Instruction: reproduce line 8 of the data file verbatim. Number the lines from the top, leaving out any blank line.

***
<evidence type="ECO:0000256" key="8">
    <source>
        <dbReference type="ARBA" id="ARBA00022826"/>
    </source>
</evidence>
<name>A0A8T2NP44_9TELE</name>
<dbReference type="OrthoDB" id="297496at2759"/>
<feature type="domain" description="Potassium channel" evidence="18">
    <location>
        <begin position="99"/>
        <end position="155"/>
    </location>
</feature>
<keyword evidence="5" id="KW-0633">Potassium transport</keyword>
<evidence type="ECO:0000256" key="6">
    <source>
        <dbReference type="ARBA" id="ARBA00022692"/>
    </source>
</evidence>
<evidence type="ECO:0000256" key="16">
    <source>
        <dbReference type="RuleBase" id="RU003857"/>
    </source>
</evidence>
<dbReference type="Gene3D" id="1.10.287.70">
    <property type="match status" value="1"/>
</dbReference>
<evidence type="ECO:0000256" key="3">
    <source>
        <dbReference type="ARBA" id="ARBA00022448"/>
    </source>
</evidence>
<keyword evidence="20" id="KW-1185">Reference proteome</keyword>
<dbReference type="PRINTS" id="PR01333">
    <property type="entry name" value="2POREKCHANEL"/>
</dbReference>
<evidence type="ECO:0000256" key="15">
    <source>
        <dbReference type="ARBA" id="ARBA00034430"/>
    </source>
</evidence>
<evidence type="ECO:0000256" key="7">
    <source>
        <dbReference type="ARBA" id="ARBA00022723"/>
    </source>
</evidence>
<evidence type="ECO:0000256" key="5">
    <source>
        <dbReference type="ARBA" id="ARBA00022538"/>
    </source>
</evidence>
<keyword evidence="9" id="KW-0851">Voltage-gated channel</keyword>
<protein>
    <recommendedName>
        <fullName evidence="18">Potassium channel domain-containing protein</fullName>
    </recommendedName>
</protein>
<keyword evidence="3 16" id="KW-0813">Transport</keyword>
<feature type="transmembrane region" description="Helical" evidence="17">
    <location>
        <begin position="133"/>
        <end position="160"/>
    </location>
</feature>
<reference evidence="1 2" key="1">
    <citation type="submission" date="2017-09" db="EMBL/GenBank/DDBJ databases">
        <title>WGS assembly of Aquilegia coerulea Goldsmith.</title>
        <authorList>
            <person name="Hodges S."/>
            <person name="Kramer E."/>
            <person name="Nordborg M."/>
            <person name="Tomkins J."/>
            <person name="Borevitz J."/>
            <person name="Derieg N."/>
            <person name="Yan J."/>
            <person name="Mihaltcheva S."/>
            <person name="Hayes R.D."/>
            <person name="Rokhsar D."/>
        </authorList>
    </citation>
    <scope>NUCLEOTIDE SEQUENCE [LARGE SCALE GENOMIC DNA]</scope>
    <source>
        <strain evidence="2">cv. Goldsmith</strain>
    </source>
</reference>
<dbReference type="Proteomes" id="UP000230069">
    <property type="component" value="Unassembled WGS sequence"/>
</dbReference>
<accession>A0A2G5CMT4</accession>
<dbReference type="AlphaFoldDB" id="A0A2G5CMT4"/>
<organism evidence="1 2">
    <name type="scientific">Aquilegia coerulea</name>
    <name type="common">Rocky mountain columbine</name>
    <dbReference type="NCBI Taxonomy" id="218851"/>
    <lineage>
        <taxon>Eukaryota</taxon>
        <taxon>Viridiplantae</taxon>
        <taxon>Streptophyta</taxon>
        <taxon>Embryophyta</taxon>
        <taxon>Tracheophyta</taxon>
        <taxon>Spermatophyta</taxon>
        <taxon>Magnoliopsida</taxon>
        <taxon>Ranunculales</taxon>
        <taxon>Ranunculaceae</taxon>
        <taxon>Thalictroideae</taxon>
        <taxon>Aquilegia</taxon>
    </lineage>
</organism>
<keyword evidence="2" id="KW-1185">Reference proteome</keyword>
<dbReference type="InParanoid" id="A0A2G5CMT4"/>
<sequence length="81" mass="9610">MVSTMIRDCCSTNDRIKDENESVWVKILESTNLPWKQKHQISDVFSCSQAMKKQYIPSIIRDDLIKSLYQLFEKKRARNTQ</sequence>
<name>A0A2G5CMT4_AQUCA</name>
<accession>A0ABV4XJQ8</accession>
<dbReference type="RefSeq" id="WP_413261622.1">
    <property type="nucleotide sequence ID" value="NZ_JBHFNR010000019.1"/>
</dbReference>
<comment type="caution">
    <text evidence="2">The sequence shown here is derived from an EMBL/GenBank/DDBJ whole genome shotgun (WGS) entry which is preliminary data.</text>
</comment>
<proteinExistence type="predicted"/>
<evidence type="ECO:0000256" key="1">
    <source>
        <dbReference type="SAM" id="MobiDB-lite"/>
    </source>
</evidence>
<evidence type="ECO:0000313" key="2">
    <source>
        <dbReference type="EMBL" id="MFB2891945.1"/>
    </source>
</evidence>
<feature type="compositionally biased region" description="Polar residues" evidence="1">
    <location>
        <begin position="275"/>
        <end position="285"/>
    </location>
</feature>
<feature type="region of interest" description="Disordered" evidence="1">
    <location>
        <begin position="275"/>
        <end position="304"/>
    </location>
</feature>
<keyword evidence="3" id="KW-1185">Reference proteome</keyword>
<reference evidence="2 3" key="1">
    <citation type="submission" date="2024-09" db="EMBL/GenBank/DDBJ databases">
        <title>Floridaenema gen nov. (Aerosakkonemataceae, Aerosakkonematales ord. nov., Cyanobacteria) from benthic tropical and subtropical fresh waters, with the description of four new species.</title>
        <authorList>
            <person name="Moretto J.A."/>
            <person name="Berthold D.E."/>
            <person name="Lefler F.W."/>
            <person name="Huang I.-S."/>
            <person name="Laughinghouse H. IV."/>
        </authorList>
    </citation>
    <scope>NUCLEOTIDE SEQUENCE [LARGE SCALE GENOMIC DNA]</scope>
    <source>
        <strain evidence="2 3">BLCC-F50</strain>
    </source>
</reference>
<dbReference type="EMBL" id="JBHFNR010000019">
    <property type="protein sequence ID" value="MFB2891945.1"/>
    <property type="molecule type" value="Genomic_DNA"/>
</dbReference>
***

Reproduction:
<feature type="domain" description="Potassium channel" evidence="18">